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North Beach Journal

Laughing it up

North Beach has always been a funny place — a haven for comedy and comics. In San Francisco’s early days (and where we now call North Beach was San Francisco), there was a mixed bag of men and a few women: miners, merchants, clerks, entrepreneurs, sailors, ruffians, con men, pranksters, rhymesters, balladeers, discontents, malcontents, misfits, storytellers, zealots, social climbers, and pompous asses. At times it was difficult to tell one from another. All wanted to get rich, eat and drink gloriously, laugh out loud and entertain themselves. Plays, ballets, pantomimes, blackface minstrel shows, and comic skits were performed in saloons, dance halls and theaters of this “instant city.”

OOFTY GOOFTY AND BIG BERTHA
One of the earliest comics — presumably a gold miner — slipped in the mud at the corner of Clay and Kearny streets in 1849 and scrawled this anonymous poetic traffic warning:

This street is impassable
Not even jackassable

But let’s name names. Here are a few to put up in lights: “Doc” Robinson did comic impersonations of prominent citizens in 1850; his partner, James Evrard, did female impersonations.

Oofty Goofty and Big Bertha played Shakespeare’s Romeo and Juliet at the Bella Union on Portsmouth Square in the 1860s. Bertha tipped the scales at 280 pounds. For the balcony scene, she read Juliet’s lines from the floor. Oofty Goofty, a tiny, unbalanced wild man, played Romeo from the balcony.

Bert Williams was Stanford’s first African-American. He starred in a minstrel show on the Barbary Coast in 1880. And moving right along, Charles Pierce, female impersonator at Finocchio’s on Broadway who “did” Tallulah Bankhead, Marlene Dietrich, Katherine Hepburn, and Joan Crawford in the 1950s.

Another decade and The Cockettes, the gender-bending drag and glitter group, came along. Beach Blanket Babylon, brash and bouncy, premiered in 1974. Then along came Scott Beach, the fastest quip in the West. Considering the Loma Prieta earthquake in 1989, Beach wrote:

We knew that it was serious and nothing to
be wrote off
When Rather came and did the news with
both his tie and coat off.

And last, but certainly not least, Phyllis Diller and the Smothers Brothers at North Beach’s Purple Onion and Will Durst also deserve a place in this comic pantheon.

ENRICO BANDUCCI AND HIS YELLOW VIOLIN
North Beach has always embraced larger-than-life characters that add vigor to the neighborhood’s zany history. One of those characters was flamboyant, beret-topped, Italian-American Enrico Banducci. Classically trained violinist, operatic baritone, nightclub impresario, sidewalk cafe owner, and a fine cook, he operated the hungry i, one of the most influential showrooms in American history.

Banducci’s talent-spotting helped launch the careers of comics, folk singers and other show business staples like Mort Sahl, Jonathan Winters, Lenny Bruce, Professor Irwin Corey, Shelley Berman, Bill Cosby, Bob Newhart, Dick Gregory, Richard Pryor, Mike Nichols and Elaine May, Woody Allen, the Kingston Trio, Peter, Paul and Mary, and even Barbra Streisand, who was only 19 when she played the hungry i.

At his Broad-way sidewalk cafe, Enrico’s, he hosted such high profile buddies as Frank Sinatra, Paul Newman, John Huston, Duke Ellington, and Carol Channing. “They all liked to hang out with me. I played a little Mozart on my yellow shellacked violin, sang a little Puccini and fed them my grandmother’s minestrone,” he once said.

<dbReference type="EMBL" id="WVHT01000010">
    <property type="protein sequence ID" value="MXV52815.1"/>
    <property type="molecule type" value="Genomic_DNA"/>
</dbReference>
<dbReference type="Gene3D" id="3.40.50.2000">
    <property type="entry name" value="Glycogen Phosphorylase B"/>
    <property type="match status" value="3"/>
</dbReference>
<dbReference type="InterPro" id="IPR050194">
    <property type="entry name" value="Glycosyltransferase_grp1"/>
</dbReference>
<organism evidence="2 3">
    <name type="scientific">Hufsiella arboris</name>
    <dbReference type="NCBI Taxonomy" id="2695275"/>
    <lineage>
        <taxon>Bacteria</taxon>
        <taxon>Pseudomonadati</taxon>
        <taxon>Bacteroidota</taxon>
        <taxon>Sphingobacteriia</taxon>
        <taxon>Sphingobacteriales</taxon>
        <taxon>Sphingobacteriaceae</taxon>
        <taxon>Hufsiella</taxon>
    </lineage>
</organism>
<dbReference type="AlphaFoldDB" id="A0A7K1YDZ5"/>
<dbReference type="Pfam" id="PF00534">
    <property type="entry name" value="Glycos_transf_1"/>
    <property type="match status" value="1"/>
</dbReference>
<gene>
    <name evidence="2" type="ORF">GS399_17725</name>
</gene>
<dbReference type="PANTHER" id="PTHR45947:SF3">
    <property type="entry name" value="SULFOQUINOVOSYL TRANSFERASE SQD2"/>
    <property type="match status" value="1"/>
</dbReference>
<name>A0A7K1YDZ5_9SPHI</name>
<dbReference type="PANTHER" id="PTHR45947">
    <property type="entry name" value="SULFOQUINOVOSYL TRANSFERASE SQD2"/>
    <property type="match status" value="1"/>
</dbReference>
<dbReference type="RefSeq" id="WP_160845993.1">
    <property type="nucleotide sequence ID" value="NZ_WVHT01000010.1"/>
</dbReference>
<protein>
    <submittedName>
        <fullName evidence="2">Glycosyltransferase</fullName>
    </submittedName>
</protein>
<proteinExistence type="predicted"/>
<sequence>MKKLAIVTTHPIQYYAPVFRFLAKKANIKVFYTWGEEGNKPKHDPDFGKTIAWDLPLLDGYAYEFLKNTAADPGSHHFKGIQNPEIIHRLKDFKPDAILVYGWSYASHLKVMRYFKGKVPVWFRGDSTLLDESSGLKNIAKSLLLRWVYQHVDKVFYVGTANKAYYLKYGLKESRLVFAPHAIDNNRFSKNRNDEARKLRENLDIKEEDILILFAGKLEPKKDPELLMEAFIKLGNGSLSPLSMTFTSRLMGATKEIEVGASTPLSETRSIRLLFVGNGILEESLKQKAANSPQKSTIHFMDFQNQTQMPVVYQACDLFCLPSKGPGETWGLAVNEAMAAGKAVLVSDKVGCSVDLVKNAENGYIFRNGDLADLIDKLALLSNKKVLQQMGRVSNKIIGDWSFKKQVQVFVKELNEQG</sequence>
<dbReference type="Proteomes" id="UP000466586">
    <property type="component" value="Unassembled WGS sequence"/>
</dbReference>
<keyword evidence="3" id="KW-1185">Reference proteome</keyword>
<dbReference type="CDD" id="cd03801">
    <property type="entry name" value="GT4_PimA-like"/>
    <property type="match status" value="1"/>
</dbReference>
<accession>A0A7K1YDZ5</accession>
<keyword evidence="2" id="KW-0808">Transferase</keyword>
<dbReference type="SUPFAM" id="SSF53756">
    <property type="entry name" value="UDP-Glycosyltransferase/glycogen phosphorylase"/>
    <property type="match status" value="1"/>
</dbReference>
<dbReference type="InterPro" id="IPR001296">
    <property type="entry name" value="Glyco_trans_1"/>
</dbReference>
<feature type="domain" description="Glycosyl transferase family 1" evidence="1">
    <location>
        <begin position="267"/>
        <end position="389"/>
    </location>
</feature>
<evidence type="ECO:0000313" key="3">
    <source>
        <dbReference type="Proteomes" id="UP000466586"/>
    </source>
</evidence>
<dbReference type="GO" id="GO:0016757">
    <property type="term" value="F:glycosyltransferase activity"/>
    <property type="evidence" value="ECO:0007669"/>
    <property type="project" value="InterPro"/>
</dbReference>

Asked about Woody Allen, he replied, “He was always too nervous to
eat anything.”

THE HUMAN JUKEBOX
But my vote for most unusual comic in North Beach history goes to Grimes Poznikov, the Human Jukebox. A shadowy figure hidden in a painted refrigerator packing case that looked like a jukebox, Poznikov remained silent until a passerby inserted a dollar bill into a slot. The bill disappeared. Then the jukebox player selected a tune by pushing a small circle on the box. At that point a cardboard flap flipped open and Poznikov and his battered trumpet poked out and played the opening bars of “April in Paris,” or whatever. A fixture along the northern waterfront in the ’70s and ’80s, Poznikov ended up homeless and died in 2005. Just where he fits into the long history of North Beach comics — if at all — is a subject for debate. Somewhere between comedy and tragedy, he was man inexorably reduced to machine.

WASP 12
You remember a while back when Woody Allen was seen all over town shooting his new movie with Alec Baldwin and Cate Blanchett? None of the action is set in North Beach, but a second unit crew filmed Washington Square and Coit Tower. The story’s about a wealthy New Yorker who moves to San Francisco and lives with his sister after losing everything in a divorce. Makes sense so far. It’s due to be released this summer. The working title was WASP 12, for Woody Allen Summer Project 2012. Now we understand he has given it the title Blue Jasmine. That works better than WASP 12.

STUCK FOR AN ENDING
But have you heard the one about the trucker who drives beneath a very low Golden Gate Bridge exit ramp and gets his truck stuck under it? Traffic backs up for miles. A police car shows up and the officer says, “Stuck huh?” “No,” replies the truck driver, “I was just delivering this bridge and ran out of gas.”

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Ernest Beyl has a secret desire to be a comic, but he says he's not nearly fast enough for stand-up. E-mail: ernest@marinatimes.com

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